Arriving in Philadelphia, he was invited to preach in a Church of England pulpit, and he immediately agreed. Surely he had not planned on an evangelistic tour through the Middle Colonies, and at this time he probably knew little of the awakenings in New Jersey and New England.

Soon William Tennent Sr. appeared, probably to ask Whitefield to assist in the revival begun by the Log College men. For them, his coming seemed like a great opportunity. Nothing imaginable could possibly have created the great public interest that George Whitefield did. In Philadelphia his dramatic preaching was a sensation, even capturing the amazement of Benjamin Franklin, who became his life-long friend and admirer.

Whitefield caused such a stir that soon the fighting among the Old and New Light groups took a back seat, and diverse groups such as Moravians, Quakers, Anglicans, Presbyterians, Baptists, and Congregationalists were benefiting from the spiritual renewal, and were setting aside differences and cooperating.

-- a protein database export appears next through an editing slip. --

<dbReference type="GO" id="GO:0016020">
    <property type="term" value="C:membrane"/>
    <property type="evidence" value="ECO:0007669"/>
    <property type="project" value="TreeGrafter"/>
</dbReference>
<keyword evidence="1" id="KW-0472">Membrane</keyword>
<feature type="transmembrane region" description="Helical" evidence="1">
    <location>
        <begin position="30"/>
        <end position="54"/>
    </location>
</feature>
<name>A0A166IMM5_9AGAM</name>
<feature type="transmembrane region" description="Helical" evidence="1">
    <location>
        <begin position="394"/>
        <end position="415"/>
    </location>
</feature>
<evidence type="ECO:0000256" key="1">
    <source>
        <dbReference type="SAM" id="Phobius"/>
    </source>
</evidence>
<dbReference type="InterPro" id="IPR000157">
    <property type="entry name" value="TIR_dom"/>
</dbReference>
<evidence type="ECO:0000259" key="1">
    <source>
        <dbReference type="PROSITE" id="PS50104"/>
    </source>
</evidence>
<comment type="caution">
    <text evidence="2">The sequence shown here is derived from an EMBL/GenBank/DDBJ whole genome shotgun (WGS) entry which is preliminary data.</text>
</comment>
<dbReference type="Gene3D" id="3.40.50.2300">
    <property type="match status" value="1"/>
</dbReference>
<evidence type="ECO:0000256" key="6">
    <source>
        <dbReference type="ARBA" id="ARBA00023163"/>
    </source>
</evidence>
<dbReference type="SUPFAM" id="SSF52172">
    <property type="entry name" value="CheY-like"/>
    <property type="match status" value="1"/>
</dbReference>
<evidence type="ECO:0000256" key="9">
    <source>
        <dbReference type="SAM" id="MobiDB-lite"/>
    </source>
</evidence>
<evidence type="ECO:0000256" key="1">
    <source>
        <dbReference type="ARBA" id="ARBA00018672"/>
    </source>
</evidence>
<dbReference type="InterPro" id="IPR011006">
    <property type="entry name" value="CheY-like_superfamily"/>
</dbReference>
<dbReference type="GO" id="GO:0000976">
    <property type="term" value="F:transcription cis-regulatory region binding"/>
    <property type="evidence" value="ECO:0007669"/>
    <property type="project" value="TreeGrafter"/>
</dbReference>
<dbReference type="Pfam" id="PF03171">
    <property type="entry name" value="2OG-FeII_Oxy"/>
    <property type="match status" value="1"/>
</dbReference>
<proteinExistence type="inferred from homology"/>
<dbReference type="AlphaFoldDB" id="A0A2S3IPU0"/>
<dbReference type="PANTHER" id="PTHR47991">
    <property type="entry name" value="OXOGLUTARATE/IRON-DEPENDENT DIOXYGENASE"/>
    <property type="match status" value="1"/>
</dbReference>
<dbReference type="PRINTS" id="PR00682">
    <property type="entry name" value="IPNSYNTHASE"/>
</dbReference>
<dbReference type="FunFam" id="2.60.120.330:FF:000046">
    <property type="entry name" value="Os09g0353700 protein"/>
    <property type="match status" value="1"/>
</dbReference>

Whitefield’s success in Philadelphia was overwhelming. William Tennent Sr. wanted to see a continuation of this awakening to great multitudes, without opposition from local clergy, who might not like an outsider such as Whitefield coming into their areas. (In those days, clergymen did not venture into other ministers’ parishes without invitations.) On November 12 Whitefield left Philadelphia for New Jersey, preaching at Burlington and then at Gilbert Tennent’s church in New Brunswick, before reaching New York on November 14. When the Anglican official denied him a church to speak in, a Presbyterian pastor invited him to preach in his pulpit. He also preached outdoors to large crowds. Gilbert Tennent, who had accompanied him to New York, also took part in the preaching. Whitefield was impressed with Tennent: